From: Michael Barnett
Date: 15 July 2015 at 03:37
Subject: An urgent message about the mental health of youth in Bonner
To: “Ross Vasta (MP for Bonner)” <email@example.com>
Dear Mr Vasta,
I’ve been reflecting on the first speech you gave in Parliament, some 11 years ago on November 18, 2004. You made some excellent points. Please allow me to journey through them with you.
Opening, you paid significant tribute to the namesake of your electorate, the late Liberal Senator, Neville Bonner:
It is with humility that I stand here before you today as the first member for the newly created seat of Bonner. This seat was named after a great Queenslander who also happened to be a great Liberal, Senator Neville Bonner. Senator Bonner was the first Aboriginal Australian elected to the federal parliament. During his 12 years in the Senate he was a conscientious parliamentarian, respected by both sides of politics. In his 16 years after leaving the Senate he was a much esteemed elder statesman of Australian public life. It is only fitting that his life and contribution to this country has now been so formally recognised and his name given to Queensland’s newest federal seat.
Interestingly, Neville Bonner was far from the conformist, as is noted:
“He crossed the floor 23 times,” says Libby Stewart, a senior historian at the Museum of Australian Democracy. “He always said that he was a bit of rebel,” she adds, “that he didn’t toe the party line, that he was a proud member of the party, but not a blind member.”
You recalled the efforts and achievements of your family:
Always in that time they have worked hard, they have prayed hard and they have dreamed hard.
and how they were instrumental in making Australia the great country it is, one that so many aspire to live in:
… they also helped to build this country and make it the prosperous, decent, open and tolerant society it is today… a beacon of hope and an example showing that people of all races, creeds and colours can live and work together and create a peaceful and successful future for their children.
You spoke of opportunities:
My grandfathers and their families believed passionately in Australia, in the opportunities that Australia offered and the rewards she bestowed on those prepared to work hard, play fair and live right.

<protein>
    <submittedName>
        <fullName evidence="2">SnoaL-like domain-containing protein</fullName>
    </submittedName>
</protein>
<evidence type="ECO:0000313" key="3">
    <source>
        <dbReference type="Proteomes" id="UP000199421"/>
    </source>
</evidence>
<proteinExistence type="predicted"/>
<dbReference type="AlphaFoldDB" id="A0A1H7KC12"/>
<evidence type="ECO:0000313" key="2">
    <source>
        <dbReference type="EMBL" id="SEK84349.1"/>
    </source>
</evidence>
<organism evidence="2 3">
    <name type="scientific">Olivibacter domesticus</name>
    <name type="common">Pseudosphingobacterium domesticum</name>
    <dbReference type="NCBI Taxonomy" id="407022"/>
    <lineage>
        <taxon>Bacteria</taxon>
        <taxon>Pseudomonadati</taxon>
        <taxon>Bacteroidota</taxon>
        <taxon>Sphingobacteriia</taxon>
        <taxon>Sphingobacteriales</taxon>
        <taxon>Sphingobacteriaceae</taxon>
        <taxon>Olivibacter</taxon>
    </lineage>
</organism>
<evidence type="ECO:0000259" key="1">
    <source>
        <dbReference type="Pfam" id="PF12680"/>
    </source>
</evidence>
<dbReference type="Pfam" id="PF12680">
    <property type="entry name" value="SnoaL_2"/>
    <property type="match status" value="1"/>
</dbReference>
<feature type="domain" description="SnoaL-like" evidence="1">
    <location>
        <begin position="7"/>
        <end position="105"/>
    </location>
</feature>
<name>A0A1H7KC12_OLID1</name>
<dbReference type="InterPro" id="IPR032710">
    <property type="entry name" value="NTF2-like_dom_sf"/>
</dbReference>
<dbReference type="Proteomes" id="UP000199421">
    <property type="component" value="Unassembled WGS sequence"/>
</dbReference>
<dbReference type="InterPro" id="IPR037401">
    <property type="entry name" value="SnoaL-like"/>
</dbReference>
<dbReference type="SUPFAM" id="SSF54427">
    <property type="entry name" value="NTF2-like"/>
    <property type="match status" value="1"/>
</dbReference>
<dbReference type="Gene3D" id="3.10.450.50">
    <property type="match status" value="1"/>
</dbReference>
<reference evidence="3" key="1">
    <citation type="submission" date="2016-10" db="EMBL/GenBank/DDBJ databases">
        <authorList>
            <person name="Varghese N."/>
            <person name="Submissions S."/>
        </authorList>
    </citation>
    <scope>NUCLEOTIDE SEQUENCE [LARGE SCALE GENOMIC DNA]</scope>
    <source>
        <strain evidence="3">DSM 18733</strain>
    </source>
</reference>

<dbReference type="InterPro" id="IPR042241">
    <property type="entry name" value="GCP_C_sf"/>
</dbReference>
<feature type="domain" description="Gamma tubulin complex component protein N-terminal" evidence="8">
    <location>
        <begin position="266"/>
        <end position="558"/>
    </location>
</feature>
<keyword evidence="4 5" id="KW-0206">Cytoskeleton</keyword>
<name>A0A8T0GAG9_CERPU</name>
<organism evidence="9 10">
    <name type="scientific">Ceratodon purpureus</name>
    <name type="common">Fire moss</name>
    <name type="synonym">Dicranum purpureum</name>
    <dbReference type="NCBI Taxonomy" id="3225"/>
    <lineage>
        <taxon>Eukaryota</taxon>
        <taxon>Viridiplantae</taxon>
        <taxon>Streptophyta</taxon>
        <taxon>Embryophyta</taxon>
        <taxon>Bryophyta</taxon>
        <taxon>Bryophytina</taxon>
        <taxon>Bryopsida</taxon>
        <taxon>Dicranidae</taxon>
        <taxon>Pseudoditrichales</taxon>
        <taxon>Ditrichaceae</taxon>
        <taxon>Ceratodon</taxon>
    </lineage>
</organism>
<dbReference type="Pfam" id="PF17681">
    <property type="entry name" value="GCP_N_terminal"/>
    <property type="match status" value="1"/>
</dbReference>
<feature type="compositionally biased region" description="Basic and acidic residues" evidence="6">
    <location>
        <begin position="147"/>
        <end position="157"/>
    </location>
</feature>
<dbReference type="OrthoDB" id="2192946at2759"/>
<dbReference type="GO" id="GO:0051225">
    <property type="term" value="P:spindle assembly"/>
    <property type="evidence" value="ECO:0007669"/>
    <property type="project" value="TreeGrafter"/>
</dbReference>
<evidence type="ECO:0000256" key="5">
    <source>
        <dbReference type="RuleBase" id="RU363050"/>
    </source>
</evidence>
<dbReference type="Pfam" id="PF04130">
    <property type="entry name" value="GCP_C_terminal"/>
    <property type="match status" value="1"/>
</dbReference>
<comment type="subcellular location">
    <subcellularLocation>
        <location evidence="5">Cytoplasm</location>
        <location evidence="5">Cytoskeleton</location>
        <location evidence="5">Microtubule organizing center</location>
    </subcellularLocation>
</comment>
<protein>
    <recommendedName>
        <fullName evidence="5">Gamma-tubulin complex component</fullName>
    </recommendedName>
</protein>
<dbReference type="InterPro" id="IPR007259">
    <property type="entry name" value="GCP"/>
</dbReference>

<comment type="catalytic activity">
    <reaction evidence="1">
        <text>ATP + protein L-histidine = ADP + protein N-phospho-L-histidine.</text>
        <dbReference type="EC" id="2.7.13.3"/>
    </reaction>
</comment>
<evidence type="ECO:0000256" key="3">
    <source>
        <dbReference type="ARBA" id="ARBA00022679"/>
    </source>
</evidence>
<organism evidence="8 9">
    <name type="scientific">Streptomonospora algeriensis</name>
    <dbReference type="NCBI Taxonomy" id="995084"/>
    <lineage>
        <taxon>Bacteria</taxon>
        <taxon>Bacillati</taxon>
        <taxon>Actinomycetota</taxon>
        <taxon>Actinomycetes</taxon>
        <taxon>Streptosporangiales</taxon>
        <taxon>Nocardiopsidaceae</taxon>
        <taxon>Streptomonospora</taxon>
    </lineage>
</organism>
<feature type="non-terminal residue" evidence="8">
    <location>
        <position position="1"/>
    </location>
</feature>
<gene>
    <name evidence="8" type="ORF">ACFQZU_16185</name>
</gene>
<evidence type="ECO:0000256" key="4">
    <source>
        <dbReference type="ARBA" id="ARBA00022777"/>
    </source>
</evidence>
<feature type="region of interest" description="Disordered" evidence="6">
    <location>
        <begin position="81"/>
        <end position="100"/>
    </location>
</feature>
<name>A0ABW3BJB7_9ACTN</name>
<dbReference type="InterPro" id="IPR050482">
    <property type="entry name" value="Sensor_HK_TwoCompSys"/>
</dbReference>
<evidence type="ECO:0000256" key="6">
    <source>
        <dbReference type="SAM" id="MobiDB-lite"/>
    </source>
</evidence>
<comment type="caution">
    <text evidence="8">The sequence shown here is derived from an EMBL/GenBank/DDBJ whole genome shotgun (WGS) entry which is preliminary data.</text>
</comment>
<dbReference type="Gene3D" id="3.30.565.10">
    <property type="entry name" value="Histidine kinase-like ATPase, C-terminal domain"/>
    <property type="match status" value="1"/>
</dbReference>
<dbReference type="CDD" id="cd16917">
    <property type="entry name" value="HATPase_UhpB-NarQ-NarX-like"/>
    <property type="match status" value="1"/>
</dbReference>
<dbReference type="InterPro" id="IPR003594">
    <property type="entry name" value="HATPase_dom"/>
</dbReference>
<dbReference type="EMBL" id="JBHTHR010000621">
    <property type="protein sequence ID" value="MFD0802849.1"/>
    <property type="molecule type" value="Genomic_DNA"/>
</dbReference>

They believed in the dream shared by all Australians—a better life and a better future for their children—and they lived that dream.
Understanding that society is about and for people, you said:
… people matter and that with goodwill and people’s support things can be achieved for the greater good.
With wisdom, you declared:
I do believe that governments must govern for all Australians …
Poignantly you said:
I will work to ensure that my constituents do not become forgotten people, and my actions as the member for Bonner will be guided by my beliefs as a Liberal. I believe that the role of government is to remove obstacles so that people can be free to pursue their dreams and realise their potential.
You spoke of supporting families, the foundation of community:
I believe that strong families make for strong communities and we must do everything possible to support them.
As you drew to the end of your speech you reflected on a person of significance, someone you deeply admired:
I would also like to pay special tribute to the late Arthur Scurr MBE, a much respected local community leader in Brisbane’s south side. He was a true gentleman, and his open-mindedness to new ideas, his commitment to the community and his tireless work will be missed by us all.
You gave thanks to your electorate and promised to not disappoint them:
Most importantly, I thank the people of Bonner for placing their trust in me and electing me as the first member for this new seat. My commitment to you is strong and simple: I will work with diligence, commitment and enthusiasm to justify your trust in me.
In closing, you spoke of putting in the effort to improve society:
As I embark on this new journey I hope that—just as my ancestors have, through their hard work, contributed to building this great nation—I too will be able to help to make the electorate of Bonner and Australia an even better place to live.
I admire these values you stand for Mr Vasta, but please allow me to take you further on this journey.
Just over three years ago, in March 2012, you addressed Parliament and spoke of how mental health is a significant issue facing the people, and in particular the youth, of Bonner and Australia:
Mr Deputy Speaker, I rise this evening to bring to houses attention a very important issue in the electorate of Bonner and indeed the wider Australian community – that is the issue of mental health.